Addressing the 'O' in Search Engine Optimization

Prospective clients often ask a similar question: "So, once you've written the meta information, what else do you do?"

For those who aren't knee deep into SEO on a regular basis, this is a fair question. Truly, SEO is an ongoing process. Many Web sites will see a pretty good bump from SEO once the initial phase of the project is implemented.

The initial phase might include things like the initial keyword research, to determine which keywords are relevant to your business and have a good amount of search volume on a regular basis; the competitive analysis, to determine if your Web site has a chance to rank for those keywords and phrases that you've selected; the site structure analysis, to look for issues that could be preventing your Web site from being crawled and indexed well and find holes in your content strategy for the keywords that you've selected; and the meta recommendations, which includes writing unique title tags, meta descriptions, meta keywords, header tags, and content edits, all focused on positioning each page for the targeted keywords and phrases.

But after this point, what do you do?

Well, many ingredients go into a fully baked SEO effort. And, like in cooking, the ingredients will differ on each project.

That said, one constant can help ensure that you're actually optimizing your efforts on a regular basis.

Most SEOs will preach that SEO success isn't (directly) measured by the increasing rankings. You measure success by the growth of organic/natural search engine traffic to the Web site and the growth in leads and sales for your business that can be directly attributed to your SEO efforts.

Even then, we cut the value proposition short on SEO because we don't measure or report against (often times) the indirect value. Perhaps having high rankings has led to an increase in direct type-in traffic for your domain? Perhaps there really is brand value in having this additional exposure in the SERPs? I could go on here, but let's stick to the task at hand.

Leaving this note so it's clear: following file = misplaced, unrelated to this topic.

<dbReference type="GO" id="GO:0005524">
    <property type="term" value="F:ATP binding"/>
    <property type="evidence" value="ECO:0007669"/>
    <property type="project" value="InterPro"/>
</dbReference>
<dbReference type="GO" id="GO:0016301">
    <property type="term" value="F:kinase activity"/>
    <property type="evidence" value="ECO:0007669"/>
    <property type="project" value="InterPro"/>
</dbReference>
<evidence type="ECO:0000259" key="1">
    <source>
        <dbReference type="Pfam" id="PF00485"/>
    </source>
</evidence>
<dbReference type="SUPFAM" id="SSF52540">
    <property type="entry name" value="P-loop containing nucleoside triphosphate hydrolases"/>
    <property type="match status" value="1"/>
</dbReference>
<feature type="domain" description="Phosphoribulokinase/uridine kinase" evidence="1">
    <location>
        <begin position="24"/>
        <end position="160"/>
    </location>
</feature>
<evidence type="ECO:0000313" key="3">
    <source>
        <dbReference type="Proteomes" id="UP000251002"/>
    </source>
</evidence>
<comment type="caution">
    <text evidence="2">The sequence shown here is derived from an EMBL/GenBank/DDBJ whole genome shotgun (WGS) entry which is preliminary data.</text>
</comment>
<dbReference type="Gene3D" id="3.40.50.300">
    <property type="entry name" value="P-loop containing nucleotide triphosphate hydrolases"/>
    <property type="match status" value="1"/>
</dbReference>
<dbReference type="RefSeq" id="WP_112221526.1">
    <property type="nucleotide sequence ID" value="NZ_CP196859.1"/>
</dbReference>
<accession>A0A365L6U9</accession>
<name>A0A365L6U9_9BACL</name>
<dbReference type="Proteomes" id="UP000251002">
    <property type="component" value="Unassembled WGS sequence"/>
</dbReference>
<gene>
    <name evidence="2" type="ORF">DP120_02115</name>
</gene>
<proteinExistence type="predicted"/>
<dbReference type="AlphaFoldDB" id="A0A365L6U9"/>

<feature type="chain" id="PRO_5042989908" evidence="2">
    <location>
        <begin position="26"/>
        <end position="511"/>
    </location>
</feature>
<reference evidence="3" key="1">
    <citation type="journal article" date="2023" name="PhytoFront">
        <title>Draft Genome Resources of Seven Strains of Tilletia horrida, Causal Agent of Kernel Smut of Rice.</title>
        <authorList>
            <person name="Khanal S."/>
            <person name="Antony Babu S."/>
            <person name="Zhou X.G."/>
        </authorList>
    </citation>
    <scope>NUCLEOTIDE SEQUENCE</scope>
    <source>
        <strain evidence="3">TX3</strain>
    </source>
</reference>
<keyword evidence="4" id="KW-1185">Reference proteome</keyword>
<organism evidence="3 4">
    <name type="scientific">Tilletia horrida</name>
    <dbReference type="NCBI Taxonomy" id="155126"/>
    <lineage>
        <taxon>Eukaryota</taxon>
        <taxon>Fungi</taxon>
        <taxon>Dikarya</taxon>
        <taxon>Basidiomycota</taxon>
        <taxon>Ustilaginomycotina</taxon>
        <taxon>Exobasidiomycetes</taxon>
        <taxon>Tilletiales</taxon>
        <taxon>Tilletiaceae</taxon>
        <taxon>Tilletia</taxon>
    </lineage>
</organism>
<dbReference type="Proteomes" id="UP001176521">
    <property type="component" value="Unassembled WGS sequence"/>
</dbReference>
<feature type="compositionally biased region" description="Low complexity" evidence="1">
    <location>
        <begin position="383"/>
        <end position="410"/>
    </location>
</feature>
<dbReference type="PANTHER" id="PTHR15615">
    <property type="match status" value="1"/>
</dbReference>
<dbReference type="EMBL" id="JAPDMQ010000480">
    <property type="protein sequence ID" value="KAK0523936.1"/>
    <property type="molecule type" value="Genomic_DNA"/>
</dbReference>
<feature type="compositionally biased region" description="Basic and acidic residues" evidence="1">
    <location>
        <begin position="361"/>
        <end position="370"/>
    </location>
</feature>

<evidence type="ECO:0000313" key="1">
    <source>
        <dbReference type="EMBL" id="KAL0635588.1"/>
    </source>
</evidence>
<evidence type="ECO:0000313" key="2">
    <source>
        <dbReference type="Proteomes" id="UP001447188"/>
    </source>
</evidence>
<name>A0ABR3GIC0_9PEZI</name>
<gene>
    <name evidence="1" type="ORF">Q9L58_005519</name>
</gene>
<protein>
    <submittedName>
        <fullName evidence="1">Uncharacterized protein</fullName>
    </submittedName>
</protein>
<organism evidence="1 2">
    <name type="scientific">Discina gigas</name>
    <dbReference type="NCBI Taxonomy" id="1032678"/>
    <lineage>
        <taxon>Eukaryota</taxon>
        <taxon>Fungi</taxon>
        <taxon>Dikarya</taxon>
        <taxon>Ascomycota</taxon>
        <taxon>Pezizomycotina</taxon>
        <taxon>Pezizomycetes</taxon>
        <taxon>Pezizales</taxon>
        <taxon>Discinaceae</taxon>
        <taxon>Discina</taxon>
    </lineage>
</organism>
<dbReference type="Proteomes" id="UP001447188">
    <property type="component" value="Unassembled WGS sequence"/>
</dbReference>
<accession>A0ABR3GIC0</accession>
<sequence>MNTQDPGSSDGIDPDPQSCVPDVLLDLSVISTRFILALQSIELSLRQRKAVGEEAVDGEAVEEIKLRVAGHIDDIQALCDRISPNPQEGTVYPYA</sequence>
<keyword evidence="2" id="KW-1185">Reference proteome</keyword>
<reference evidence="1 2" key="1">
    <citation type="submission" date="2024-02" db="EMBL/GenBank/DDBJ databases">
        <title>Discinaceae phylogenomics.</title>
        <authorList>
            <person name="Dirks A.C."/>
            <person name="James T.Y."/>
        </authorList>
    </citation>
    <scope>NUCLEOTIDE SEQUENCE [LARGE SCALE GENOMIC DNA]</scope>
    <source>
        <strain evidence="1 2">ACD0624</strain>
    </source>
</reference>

Optimization Using Your Analytics Data

After you've implemented your initial recommendations, measure the results of your efforts via your analytics. Most of my clients have Google Analytics as their platform, so we'll use this as an example. Other platforms will offer similar data, so you can also follow along.

Note: If you don't have analytics installed on your Web site, you need to sign up and get analytics in place right now. Install it properly and have paid search, product search/shopping feeds broken out from organic search traffic so that you can measure all efforts effectively/correctly.

First, allow at least a couple of weeks to pass after the initial recommendations are fully implemented. Then get into your analytics.

View Traffic Sources/Search Engines/Non-Paid Search traffic. Select a time period that begins on the date the recommendations were implemented and see which keywords you're beginning to see traffic from.

Now sort that traffic by things that matter. For most Web sites, that means selecting Conversion Rate, because this matters most.

However, remember that not all conversion rates are treated equally. We need volume and conversion rate. Be sure to only look at keywords that have driven at least a minimum/baseline amount of traffic to the Web site (each Web site will have its own baseline, so I can't provide this for you).